Buying a new smartphone? Stop and think for a while. After all, it’s a serious investment – without the subsidies offered by some wireless operators, a high-end smartphone can cost as much as a pretty high-performance computer or even a laptop. This comparison might sound a bit far-fetched, but come to think of it, a smartphone is nothing but a pocket-sized computer (one that is usually very under-utilized, to say the least). Everyone dreams of owning Samsung’s latest Galaxy S or Google’s upcoming Pixel. But these phones can cost an arm and a leg – and sometimes their hardware is hardly ever used to its potential.
A high-end, flagship phone usually looks very attractive to any user – but the usage habits of said user often don’t necessitate such a powerful handset. Statistics show that puzzle games and casino slots like the ones at Red Flush app for mobile casino gaming are the most-played genres today, and these hardly need a powerful smartphone. The games at the Red Flush are built to work on as many handsets as possible, no matter their age and operating system. This allows the Red Flush to reach out to a bigger audience and doesn’t overload the phone at all.
Just like in the case of a PC, games need the strongest hardware to run. There are quite a few hardware-intensive games out there, but they are usually not of the types that are played by a vast majority of players, according to the stats. And if you don’t play any of them, and don’t plan to play them in the future, an expensive smartphone might simply be overkill for you.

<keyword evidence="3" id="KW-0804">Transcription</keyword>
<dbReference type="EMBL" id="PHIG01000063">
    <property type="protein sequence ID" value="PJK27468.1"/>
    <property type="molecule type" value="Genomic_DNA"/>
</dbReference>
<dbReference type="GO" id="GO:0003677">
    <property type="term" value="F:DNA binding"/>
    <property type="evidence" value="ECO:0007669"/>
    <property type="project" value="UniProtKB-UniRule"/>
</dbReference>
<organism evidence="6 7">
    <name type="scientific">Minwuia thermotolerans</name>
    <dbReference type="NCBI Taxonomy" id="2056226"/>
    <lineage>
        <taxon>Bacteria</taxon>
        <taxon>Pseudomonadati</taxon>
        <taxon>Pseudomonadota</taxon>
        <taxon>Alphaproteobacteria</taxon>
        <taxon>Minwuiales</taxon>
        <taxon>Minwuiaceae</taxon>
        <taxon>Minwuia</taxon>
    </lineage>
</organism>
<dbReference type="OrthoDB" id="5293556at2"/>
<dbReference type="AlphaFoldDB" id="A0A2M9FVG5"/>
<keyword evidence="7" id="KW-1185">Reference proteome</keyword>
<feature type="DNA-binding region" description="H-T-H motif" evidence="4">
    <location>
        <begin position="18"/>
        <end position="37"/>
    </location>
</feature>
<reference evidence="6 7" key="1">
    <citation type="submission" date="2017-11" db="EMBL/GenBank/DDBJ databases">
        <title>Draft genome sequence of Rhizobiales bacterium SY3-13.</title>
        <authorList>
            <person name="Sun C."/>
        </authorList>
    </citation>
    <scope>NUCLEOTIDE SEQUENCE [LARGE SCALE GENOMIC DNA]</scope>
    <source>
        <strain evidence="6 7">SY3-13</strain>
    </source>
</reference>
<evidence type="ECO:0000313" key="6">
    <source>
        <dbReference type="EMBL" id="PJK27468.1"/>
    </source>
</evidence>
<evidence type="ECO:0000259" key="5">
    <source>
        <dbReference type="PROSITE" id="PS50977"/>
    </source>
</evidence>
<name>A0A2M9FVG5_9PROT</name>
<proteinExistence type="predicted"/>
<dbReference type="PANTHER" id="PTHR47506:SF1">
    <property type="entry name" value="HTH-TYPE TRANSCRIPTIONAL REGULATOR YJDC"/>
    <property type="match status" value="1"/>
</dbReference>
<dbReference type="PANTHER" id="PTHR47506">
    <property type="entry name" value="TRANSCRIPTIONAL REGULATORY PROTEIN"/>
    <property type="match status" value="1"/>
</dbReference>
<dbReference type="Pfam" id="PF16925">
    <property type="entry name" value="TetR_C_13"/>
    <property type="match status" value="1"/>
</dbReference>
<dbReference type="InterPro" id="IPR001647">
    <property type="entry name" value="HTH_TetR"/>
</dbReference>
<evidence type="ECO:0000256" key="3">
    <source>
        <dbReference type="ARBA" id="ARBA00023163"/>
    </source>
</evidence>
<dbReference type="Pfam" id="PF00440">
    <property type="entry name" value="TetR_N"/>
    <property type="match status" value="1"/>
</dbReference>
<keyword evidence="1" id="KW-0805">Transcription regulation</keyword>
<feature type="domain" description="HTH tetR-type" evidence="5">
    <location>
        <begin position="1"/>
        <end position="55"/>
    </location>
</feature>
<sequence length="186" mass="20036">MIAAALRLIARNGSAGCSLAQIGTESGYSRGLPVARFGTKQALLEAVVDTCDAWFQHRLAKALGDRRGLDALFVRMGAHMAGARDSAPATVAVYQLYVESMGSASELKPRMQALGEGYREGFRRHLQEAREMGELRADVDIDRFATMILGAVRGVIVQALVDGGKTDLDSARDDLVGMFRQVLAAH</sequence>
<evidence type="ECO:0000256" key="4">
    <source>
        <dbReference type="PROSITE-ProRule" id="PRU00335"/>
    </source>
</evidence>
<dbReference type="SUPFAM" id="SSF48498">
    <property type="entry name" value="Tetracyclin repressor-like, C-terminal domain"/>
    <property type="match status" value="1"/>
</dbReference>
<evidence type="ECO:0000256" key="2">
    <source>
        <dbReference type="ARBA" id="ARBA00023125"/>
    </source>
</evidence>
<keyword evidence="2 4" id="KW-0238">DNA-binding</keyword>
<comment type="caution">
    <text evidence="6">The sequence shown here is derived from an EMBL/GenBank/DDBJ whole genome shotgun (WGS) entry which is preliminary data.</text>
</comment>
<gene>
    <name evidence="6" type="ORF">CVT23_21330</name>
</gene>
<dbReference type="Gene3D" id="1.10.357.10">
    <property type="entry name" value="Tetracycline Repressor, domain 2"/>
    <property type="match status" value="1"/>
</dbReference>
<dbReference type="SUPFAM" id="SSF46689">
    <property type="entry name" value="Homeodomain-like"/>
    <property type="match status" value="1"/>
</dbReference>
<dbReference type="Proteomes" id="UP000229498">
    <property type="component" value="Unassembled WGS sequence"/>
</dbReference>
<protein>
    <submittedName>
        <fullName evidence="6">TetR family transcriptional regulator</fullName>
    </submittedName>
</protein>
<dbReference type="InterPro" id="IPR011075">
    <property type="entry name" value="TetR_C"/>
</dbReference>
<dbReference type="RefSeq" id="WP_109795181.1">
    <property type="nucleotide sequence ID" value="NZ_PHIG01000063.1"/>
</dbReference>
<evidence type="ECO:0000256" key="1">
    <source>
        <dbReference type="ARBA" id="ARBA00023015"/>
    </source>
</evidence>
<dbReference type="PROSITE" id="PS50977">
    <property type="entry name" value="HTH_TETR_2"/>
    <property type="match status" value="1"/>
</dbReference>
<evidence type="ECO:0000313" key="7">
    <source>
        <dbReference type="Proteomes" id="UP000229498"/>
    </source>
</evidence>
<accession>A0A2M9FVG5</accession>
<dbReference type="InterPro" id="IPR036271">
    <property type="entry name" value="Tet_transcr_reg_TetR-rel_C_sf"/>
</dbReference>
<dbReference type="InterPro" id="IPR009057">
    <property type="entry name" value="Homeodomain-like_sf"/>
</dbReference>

Overkill is the right word here, especially considering the wide range of Android handsets available often from the same manufacturer. Samsung, for example, has several ranges for its fans: the Galaxy Note (business), the Galaxy S (high-end), the Galaxy A (mid-range), and the Galaxy J (entry-level). The latter two have several models each, with different price ranges. As you might expect, the Note series has the strongest hardware and the highest price, and the J series is the cheapest, least well-endowed family of phones.
Depending on what you plan to do with your next smartphone, quite often a mid-range or a low-end phone is the better choice. You can browse the web, watch movies, listen to music, update social media, and play casual games even on the cheapest entry-level model or a mid-range phone from a few years ago – maybe it won’t respond quite as fast as a high-end one but it will do just fine. And it will save you a ton of cash that you can spend on other things you’d like.
Buying a New Smartphone? Don’t Break the Piggy Bank Yet